1

He was supposed to be headed for New York, the Rangers, in exchange for Dean Prentice, it was in the papers, except for, well, then, no. The Canadian Press reported that Rangers GM Frank Boucher called up Selke to say he didn’t have anyone of Moore’s calibre to trade, other than maybe Danny Lewicki. Selke: You can’t trade Lewicki, he’s playing too well. As Selke told it, Boucher said Prentice and Ron Murphy weren’t good enough and they left it that. Next day, Rangers’ president General J.R. Kilpatrick phoned up to say he’d pay cash for Moore. “I told him,” said Selke, “we couldn’t play with cash.”

So he stayed, as did Mazur, though he was sent down to the Montreal Royals, and eventually found his way to Chicago. Three seasons later, Moore topped the league in scoring for the first time.

2

His nickname, of course, was Digging Dickie.

As a rookie for Montreal in 1952, he played with Elmer Lach and Dick Gamble on what was described as the league’s most torrid line. His most famous linemates: Maurice and Henri Richard.

3

Adjectives that appear next to his name in the register of Hall-of-Famers include aggressive and robust. Stan Fischler has called him brash to a fault and at first believed to be uncontrollable.

In sundry newspapers he was described as the problem child of Quebec junior hockey (1950) as well as a bellicose showboating rugged winger and colorful type and darling of the crowd and paradoxically, roundly despised by others because of his flair for showmanship (1950); speedy young forward (1951); brilliant rookie (1952); chippy operator (1952); aggressive, two-way performer (1955); also plucky (1961); a dependable playoff performer (1962); battle-scarred (1967); and once-proficient (1967). Toronto GM Punch Imlach called him a great competitor (1964) and sore-legged all-star (1966).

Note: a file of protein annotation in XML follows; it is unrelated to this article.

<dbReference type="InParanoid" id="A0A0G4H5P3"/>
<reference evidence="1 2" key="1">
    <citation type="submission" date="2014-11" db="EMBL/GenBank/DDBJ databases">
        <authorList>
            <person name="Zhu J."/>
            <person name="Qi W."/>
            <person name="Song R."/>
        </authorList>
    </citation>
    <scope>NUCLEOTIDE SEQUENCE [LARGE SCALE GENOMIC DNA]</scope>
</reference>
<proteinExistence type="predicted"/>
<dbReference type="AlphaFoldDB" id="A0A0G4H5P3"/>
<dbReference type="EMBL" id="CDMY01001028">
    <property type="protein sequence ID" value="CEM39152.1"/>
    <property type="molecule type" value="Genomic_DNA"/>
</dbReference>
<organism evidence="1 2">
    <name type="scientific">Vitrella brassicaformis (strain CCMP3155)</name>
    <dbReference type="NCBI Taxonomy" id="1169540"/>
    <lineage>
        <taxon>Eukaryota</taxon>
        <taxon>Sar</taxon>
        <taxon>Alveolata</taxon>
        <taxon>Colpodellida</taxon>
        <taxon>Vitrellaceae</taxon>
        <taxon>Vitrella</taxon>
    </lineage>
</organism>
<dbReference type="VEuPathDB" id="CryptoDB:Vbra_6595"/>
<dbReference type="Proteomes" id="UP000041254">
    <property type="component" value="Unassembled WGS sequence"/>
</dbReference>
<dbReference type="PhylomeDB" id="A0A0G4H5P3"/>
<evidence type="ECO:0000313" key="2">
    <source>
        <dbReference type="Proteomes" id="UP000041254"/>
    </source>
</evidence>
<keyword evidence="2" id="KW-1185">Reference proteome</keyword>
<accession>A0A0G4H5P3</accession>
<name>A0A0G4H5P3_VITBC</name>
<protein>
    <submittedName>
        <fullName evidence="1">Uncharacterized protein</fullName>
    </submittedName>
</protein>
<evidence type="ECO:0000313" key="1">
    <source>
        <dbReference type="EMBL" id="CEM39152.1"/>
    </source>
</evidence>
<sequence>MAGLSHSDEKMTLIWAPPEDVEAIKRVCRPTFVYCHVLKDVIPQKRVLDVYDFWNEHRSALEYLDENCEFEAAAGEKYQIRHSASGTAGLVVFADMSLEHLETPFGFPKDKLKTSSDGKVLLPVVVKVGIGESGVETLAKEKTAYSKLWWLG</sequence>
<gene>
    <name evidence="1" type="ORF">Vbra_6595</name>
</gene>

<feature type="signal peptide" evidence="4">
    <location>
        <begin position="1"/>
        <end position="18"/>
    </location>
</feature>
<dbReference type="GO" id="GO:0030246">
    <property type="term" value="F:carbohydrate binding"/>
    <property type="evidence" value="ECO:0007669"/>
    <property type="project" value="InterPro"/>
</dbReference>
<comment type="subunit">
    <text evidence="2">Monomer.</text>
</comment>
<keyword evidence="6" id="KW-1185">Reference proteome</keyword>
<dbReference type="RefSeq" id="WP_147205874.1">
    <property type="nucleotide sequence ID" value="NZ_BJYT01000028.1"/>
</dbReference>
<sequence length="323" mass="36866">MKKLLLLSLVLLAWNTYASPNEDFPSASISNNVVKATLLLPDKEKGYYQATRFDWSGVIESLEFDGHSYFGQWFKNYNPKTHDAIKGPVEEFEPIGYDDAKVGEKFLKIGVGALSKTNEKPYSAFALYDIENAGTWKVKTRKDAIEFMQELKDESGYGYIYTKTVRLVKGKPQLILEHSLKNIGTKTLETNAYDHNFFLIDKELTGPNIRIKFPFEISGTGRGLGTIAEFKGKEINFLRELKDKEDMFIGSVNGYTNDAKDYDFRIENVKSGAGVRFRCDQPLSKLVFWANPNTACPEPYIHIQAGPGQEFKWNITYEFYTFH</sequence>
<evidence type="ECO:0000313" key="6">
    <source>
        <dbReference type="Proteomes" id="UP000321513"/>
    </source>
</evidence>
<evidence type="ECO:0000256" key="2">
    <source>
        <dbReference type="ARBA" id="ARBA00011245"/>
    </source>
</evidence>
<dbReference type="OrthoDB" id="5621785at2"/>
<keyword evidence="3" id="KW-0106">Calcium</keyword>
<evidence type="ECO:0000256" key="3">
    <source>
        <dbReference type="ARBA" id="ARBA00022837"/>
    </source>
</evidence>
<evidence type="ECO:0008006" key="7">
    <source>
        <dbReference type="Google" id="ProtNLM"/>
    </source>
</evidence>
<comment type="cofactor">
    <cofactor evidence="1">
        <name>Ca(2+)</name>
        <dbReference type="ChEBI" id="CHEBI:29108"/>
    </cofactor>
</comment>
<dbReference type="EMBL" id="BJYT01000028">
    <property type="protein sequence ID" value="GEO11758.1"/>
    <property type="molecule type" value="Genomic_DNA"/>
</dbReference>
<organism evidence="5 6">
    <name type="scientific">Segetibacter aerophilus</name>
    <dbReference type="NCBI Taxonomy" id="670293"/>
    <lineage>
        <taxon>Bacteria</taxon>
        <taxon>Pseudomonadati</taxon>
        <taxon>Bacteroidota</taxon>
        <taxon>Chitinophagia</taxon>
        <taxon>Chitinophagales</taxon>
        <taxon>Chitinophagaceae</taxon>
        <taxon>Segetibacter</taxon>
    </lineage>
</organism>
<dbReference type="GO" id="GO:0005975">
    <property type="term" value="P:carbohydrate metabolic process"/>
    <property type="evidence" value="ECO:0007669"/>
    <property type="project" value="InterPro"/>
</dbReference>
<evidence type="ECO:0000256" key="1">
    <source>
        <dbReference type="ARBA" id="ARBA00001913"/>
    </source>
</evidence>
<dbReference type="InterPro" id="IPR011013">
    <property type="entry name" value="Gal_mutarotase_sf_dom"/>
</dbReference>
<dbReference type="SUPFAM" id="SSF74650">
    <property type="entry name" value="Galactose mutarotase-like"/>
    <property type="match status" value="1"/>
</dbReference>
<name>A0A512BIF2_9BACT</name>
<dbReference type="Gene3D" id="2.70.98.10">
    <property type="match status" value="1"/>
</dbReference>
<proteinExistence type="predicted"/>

4

For his first Art Ross in 1957-58 he scored 36 goals and 84 points in 70 games. The following year he piled up 41 goals; his 96 points that years were the most an NHL player had ever accumulated in a season.

A brilliant goal from the Habs’ 1959 Cup-winning game against Chicago was described this way:

Instead of passing from the end boards, he sprinted out and jammed the puck past Hall.

5

Some wounds and infirmities:

He went to hospital in 1952 with badly bruised knees.

In 1958 his fractured hand impaired his stickhandling and shooting. Canadiens’ physiotherapist Bill Head said it was a small bone just under the thumb that was broken, and that it was injury often incurred by baseball players.

Irwin Spencer of the New York Rangers slashed him in 1961, fractured a bone in his foot.

Later that year, in the playoffs, he was on a list of Hab casualties compiled by Bill Head that included: Billy Hicke, concussion and head gash; Tom Johnson, pulled groin; Phil Goyette, mild concussion; Ralph Backstrom, leg and ankle; Jean Béliveau, head injury; Dickie Moore, wrist; Jean-Guy Talbot, loose teeth.

In the summer of 1961 he had surgery on his left knee to remove cartilage. At training camp that September the knee was weak.

With the Leafs in 1964, he bruised the base of his spine hitting the boards backwards in New York, an injury he concealed for two weeks until he couldn’t skate.